After a couple of days R&R in a hostel in Mitte, another great school friend Nadine generously put us up in the apartment she shares with her boyfriend, Sacha, directly across the road from the hilarious Americana-kitsch White Trash Fast Food bar. The first night we met them there, the 'hillbilly' band on stage was lead by a scrawny 30-something dude from Missouri with a pair of pistols tattooed across his chest, and the place was crawling with seriously dedicated rock-a-billy kids. They have their own tattoo parlor downstairs, and if you have "White Trash Fast Food" somewhere within the tat, they will do it for free. No, Mum, I didn't. Sacha and Nadine's huge apartment and two painfully cute kittens made me instantly want to stay in Berlin forever. We spent a great couple of days eating and drinking well, and even managed to get in some spa time – though if I thought the Hungarians were confident people, the Germans take the cake. The Badeschiff is an outdoor pool on the edge of the river (one of the many that cut up Berlin), used for parties in summer, and covered over with a gigantic plastic membrane in winter to encapsulate the two saunas and cover the icy pool. It looks a little like an oversized version of the plastic tunnel they used to quarantine E.T. at the end of the film. Inside, it was a cross between a sci-fi and a porn film – co-ed naked sauna, not for the self-conscious, but when in Rome...
Nadine was heading back to Indonesia for Christmas, and conveniently leaving the day my parents arrived in town for Christmas, so we moved straight from one apartment to the next.
BERLIN (mark two)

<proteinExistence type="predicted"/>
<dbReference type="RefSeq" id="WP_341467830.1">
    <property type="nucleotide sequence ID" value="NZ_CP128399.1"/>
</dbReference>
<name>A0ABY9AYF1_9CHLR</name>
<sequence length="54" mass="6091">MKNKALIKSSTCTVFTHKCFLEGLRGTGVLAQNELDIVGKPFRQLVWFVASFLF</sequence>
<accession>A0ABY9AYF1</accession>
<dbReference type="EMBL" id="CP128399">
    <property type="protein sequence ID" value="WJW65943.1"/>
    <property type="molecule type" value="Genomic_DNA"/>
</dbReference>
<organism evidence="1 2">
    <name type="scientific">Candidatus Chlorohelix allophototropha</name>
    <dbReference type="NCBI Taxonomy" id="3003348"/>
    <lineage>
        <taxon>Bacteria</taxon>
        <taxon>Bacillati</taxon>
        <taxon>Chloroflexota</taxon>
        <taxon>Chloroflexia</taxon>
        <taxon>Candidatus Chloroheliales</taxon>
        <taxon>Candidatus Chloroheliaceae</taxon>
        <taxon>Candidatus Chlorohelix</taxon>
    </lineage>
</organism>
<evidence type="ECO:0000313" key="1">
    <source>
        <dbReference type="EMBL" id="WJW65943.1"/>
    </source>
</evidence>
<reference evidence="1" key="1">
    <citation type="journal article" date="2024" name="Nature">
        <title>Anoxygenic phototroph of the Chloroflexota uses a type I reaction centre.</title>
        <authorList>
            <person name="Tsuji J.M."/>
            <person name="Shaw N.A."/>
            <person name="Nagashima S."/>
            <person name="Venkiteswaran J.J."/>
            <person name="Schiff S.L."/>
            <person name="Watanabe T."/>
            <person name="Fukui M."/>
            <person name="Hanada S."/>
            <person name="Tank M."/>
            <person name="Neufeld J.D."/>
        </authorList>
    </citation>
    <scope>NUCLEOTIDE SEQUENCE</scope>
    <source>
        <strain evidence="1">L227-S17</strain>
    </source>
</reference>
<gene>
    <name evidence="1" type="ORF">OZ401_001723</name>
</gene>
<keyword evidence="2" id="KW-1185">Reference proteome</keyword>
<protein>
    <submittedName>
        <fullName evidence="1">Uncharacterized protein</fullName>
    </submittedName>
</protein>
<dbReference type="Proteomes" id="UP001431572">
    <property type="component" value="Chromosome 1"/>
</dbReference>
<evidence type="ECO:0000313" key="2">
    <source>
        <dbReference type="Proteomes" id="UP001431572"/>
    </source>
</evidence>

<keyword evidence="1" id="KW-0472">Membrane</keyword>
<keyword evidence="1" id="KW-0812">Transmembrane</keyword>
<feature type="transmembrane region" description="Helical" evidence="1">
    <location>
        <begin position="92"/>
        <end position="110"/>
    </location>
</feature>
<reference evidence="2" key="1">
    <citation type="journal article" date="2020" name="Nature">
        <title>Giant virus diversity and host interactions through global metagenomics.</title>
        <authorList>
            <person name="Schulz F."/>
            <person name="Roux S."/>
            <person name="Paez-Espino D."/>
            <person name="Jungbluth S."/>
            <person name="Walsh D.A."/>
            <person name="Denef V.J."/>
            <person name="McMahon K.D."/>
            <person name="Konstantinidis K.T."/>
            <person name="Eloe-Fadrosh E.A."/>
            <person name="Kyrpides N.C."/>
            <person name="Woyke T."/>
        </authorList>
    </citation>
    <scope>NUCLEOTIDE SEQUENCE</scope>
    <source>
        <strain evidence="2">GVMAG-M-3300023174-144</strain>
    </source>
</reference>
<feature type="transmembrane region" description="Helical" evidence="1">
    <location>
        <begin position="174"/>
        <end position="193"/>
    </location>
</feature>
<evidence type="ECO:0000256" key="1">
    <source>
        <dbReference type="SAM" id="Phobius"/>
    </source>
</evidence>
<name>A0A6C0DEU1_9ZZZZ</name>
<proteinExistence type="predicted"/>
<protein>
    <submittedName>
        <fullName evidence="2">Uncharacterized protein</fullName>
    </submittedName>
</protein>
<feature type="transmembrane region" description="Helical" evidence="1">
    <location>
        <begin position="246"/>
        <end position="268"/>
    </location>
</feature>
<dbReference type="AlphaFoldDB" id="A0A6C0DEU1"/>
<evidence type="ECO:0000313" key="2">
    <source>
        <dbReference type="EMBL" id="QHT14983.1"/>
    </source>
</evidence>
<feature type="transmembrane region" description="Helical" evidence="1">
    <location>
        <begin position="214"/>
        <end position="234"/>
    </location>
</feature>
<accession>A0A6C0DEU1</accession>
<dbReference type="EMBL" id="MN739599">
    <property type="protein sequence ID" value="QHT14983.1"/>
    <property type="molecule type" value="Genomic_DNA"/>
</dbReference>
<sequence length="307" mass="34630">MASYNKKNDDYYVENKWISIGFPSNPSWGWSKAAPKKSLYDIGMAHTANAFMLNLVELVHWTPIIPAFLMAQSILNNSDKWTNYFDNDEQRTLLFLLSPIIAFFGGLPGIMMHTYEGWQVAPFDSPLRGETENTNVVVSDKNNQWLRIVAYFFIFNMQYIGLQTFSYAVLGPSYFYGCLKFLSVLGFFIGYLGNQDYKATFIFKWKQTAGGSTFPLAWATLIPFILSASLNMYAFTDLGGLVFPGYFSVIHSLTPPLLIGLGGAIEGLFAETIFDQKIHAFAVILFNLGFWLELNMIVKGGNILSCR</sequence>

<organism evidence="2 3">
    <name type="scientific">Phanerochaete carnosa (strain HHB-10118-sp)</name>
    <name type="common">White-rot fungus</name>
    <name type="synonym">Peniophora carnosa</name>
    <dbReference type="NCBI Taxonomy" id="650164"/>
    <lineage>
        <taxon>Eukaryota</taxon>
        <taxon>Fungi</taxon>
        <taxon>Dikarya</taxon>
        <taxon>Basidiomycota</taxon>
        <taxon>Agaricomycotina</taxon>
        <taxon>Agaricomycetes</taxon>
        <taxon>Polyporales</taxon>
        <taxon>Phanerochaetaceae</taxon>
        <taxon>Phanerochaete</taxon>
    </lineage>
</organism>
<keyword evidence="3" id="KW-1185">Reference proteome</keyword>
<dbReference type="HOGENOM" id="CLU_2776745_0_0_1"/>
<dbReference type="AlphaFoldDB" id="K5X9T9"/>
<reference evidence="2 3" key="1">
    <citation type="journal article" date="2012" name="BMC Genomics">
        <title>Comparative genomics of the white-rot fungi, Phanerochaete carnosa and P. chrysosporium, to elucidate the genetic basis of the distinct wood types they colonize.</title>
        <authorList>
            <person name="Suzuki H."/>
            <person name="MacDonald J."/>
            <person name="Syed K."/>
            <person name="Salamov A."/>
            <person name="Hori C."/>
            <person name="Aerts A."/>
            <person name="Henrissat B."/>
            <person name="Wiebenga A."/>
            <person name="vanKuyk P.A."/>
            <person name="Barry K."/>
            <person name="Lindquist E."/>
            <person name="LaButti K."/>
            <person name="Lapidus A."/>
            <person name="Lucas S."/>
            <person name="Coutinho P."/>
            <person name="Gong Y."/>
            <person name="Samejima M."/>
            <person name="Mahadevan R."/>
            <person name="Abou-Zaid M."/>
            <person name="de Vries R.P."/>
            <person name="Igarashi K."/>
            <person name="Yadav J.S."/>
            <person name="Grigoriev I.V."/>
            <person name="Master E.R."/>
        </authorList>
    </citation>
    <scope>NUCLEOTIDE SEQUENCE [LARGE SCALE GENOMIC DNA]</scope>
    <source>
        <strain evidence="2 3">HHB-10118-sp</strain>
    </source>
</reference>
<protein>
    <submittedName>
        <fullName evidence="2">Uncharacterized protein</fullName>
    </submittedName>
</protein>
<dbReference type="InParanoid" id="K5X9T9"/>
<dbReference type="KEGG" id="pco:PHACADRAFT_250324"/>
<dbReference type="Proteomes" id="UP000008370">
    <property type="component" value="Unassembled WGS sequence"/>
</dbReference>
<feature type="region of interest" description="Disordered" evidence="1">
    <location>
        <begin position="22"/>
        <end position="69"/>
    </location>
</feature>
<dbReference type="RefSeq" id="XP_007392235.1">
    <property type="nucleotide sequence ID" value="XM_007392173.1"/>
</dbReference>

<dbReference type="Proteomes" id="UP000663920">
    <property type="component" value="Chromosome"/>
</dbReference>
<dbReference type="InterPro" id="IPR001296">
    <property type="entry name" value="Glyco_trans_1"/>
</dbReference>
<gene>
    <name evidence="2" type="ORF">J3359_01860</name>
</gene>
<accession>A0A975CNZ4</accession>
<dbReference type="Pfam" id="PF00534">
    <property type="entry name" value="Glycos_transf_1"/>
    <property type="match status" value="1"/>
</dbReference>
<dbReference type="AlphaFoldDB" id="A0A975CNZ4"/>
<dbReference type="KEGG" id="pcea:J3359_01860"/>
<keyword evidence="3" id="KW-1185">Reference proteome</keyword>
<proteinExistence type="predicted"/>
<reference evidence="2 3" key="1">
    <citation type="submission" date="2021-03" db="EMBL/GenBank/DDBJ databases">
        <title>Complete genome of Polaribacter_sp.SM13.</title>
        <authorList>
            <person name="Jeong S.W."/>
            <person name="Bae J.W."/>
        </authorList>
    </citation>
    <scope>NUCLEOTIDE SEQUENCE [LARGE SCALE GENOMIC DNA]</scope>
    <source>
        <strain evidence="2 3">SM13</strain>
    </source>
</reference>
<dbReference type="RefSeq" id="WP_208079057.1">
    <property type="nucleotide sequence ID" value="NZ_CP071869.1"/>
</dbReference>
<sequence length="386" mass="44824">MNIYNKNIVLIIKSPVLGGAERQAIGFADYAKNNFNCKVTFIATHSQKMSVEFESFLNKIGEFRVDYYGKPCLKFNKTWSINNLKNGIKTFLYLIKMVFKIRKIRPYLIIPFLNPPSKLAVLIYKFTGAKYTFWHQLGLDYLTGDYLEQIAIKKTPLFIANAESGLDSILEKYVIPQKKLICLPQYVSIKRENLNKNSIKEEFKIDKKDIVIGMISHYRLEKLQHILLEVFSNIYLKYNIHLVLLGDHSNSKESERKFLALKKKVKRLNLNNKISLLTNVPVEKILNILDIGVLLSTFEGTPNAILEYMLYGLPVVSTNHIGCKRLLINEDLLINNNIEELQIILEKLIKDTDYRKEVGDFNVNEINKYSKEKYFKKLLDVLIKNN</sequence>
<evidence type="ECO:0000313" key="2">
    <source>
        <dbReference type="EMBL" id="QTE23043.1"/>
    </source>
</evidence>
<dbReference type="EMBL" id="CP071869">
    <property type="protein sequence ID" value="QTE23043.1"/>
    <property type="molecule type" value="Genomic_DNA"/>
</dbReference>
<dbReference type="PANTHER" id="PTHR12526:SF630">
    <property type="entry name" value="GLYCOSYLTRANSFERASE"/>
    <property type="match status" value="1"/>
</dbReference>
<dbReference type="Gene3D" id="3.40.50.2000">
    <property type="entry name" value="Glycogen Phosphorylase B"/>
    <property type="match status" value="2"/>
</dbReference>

Mum and Dad had just finished a 6 week river cruise from Amsterdam to Budapest, with a visit to the UK thrown in for good measure. Stefan flew in from London after a seriously stressful stint at work, so we had a full house of exhausted people. Twelve days in an apartment over the Christmas period could have ended poorly, but we managed to make it through with little physical or emotional scarring. We'd somehow ended up smack bang in the middle of the gay district, so the only local pub that allowed entry to punters without leather chaps was a Scottish bar down the street. The 'kids' spent a few fairly raucous nights putting The Eagles and Dolly Parton on the dukebox (it was slim pickings, and incidentally, Roxette appears as popular in Germany as they were in Eastern Europe, despite the fact their last album was released on cassette tape). It was a little like Cheers Bar, but nobody knew our name and the fat guy was wearing a red tracksuit which may have actually been pyjamas, in what I can only hope was festive spirit. I'd saved most of the gallery hopping for 'family time', and we saw some great exhibitions. On Christmas day, the Bauhaus archive, a short walk from the apartment, was open and we took a festive outing between the series of huge meals we consumed (starting with champagne and croissants, as all Christmases should). It was supposed to be a no-present Christmas, due to the fact we'd all shelled out some serious cash to be in Berlin, but after a whiskey or two (and some red wine and beer) Stefan and I thought it would be better if there were some gifts under the tree. We gift wrapped the (raw) turkey for Kat, Dad's satchel for him, and the incredibly expensive but inefficient potato-peeler for Mum. The turkey smelled a bit funky when Kat unsuspectingly had it on her lap in the morning, and for a second I had the fear that our hilarious late night caper might actually ruin Christmas, but Mum insisted raw turkey just smells funky, and it all turned out ok.